Le Soldat Inconnu
The Unknown Soldier
The idea of burying an unknown soldier at the Panthéon had already been raised in 1916 by the Chairman of the French Remembrance Society in Rennes, Mr. Simon. It had been taken up in 1918 by Mr. Maunoury, MP for the Eure-et-Loir département and by Mr. Crescitz, the Chairman of the French Society in Berne. The principle was accepted by the Chamber of Deputies in 1919. However, ex-servicemen, believing that a special dedicated place should be chosen, protested under the tough leadership of writer Binet-Valner, vice-chairman of the League of Section leaders, to ensure that the unknown soldier would be laid to rest under the Arc de Triomphe. On the 8th November 1920, President Georges Leygues secured the unanimous vote of MPs on the following law:
First Article: the honours of the Panthéon will be awarded to the remains of one of the unidentified soldiers who died on the field of honour during the 1914-1918 war. The transfer of the remains of this soldier will be formally undertaken on the 11th November 1920. Article 2: On the same day, the remains of the unknown soldier will be buried beneath the Arc de Triomphe". All that remained was to choose the mortal remains of the unknown man. The Minister of Arts, Mr. Honnorat, coordinated the whole process with constantly aware of the need for simplicity. From the eight regions of the front - Flanders, Artois, Somme, Ile-de-France, Chemin des Dames, Champagne, Verdun and Lorraine - where the bloodiest battles had taken place, the bodies of soldiers whose personal identities had been impossible to establish, but who were acknowledged to be soldiers serving in French uniform, were thus exhumed. On the 9th November, eight oak coffins containing the remains were brought to a chapel of rest set up in the citadel of Verdun. The coffins were rearranged several times inside this bunker in order to protect the anonymity and origin of each one.
On the 10th November, they were arranged in two columns of four in the No. 1 Listening Gallery in the lower citadel. For the occasion, the walls had been draped with white cloths and decorated with French flags set with laurels. The chapel of rest was lit with electric lamps veiled in mauve and candles set in cartridge cases. A company of the 132nd infantry, regiment impeccably dressed in brand new uniforms, their weapons at their feet, provided the guard of honour. At 3 pm, the Minister of Pensions, Mr. André Maginot, moved towards one of the young soldiers and held out a bouquet of red and white carnations to him to demonstrate how to make his selection. The man accorded this honour was Private Auguste Thin, the son of a soldier who had died during the war and a war orphan, who had enlisted voluntarily from the class of 1919. Visibly moved, the questions raced around his head: which one of the eight should he choose? Which one of them, about whom I know nothing, will represent the 1,500,000 dead?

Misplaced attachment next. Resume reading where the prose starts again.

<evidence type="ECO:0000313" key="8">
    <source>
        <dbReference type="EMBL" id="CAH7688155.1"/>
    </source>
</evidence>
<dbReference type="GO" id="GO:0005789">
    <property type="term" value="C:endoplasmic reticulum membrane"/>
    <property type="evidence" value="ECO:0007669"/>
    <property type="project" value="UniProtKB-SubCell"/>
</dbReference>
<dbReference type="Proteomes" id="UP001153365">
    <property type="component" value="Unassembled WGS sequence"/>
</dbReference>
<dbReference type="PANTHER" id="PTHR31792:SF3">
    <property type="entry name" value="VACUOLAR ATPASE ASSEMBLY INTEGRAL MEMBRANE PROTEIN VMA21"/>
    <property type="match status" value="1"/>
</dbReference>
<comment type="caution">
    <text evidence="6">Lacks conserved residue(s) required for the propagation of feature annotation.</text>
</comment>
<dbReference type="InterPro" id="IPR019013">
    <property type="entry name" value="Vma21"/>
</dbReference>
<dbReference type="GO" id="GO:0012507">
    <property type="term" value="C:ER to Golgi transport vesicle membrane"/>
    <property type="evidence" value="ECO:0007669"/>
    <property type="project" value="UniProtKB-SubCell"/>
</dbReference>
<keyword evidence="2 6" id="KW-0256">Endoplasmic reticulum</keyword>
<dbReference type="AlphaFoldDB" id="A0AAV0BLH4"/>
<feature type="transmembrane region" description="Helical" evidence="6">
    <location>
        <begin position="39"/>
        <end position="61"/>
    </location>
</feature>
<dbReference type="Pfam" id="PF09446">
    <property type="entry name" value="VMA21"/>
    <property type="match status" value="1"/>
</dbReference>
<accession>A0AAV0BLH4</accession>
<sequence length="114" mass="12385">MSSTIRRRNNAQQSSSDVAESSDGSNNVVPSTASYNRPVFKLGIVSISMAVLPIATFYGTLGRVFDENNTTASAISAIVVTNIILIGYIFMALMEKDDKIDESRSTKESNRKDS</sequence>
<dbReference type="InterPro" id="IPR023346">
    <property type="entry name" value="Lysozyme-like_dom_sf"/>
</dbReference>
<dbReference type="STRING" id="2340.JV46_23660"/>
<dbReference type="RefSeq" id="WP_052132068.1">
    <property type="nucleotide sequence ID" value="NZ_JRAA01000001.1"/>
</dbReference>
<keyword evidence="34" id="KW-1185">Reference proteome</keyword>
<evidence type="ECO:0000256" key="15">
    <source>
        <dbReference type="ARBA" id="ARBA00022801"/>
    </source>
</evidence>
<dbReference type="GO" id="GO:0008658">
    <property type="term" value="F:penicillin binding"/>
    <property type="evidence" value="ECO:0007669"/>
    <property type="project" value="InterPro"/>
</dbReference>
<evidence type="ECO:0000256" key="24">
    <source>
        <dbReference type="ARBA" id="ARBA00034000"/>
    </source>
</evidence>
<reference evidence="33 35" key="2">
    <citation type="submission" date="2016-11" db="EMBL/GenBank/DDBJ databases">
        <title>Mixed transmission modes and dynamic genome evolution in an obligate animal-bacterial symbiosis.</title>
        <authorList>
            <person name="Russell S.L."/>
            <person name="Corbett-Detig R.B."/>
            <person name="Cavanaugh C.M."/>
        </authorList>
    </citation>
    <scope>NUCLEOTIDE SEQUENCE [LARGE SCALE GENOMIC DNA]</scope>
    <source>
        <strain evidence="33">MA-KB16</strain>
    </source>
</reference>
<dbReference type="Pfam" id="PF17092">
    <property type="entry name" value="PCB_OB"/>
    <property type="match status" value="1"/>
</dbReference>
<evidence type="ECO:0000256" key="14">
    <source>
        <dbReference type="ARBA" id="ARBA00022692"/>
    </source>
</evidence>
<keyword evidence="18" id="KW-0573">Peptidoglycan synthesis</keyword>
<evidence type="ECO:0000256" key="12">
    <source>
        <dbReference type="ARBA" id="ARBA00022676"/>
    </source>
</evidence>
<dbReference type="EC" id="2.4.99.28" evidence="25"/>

According to his statements during an interview several years later, a recording of which is owned by the 132nd Land Army Dog Battalion in Suippes, he reasoned as follows: "The simple thought came to me: I belong to the 6th corps. In adding up all the numbers of my regiment, 132, it was also the number 6 that stuck in my mind. My decision was made: it would be the 6th coffin that I saw". Private Thin set off, accompanied by the Minister, Monsignor Ginisty, the Bishop of Verdun, Mr. Thoumyre, Commander Major Lespinasse, the mayor of Verdun, Mr. Rohin and the rest. Leaving to the right, the cortège made a tour of the room and then passed in front of the four coffins on the right, turned left, passed the 5th and stopped in front of the 6th. Auguste Thin laid down his bouquet and stood to attention: the Unknown Soldier had been chosen.
The casket was then loaded onto an artillery carrier to be taken to the railway station and then transported to Paris. The seven others left for the "Faubourg Pavé" necropolis on the outskirts of Verdun. Following a selection process guaranteeing total anonymity, made without any possibility of identification and with total impartiality, the Unknown Soldier who is laid to rest beneath the Arc de Triomphe remains a permanent and unique reminder of the recognition of a whole nation to what they owe to those who fought for their freedom. Copied by several countries, including Canada, Great Britain, Belgium, the United States and Australia, this symbol is eternal and universal. It brings to mind a poem of the Foreign Legion: "Who knows whether the unknown man who sleeps under the great Arch Is not a son of France, Not by the blood received but by the blood spilled". (Pascal Bonetti, 1920, Le volontaire étranger (the foreign volunteer)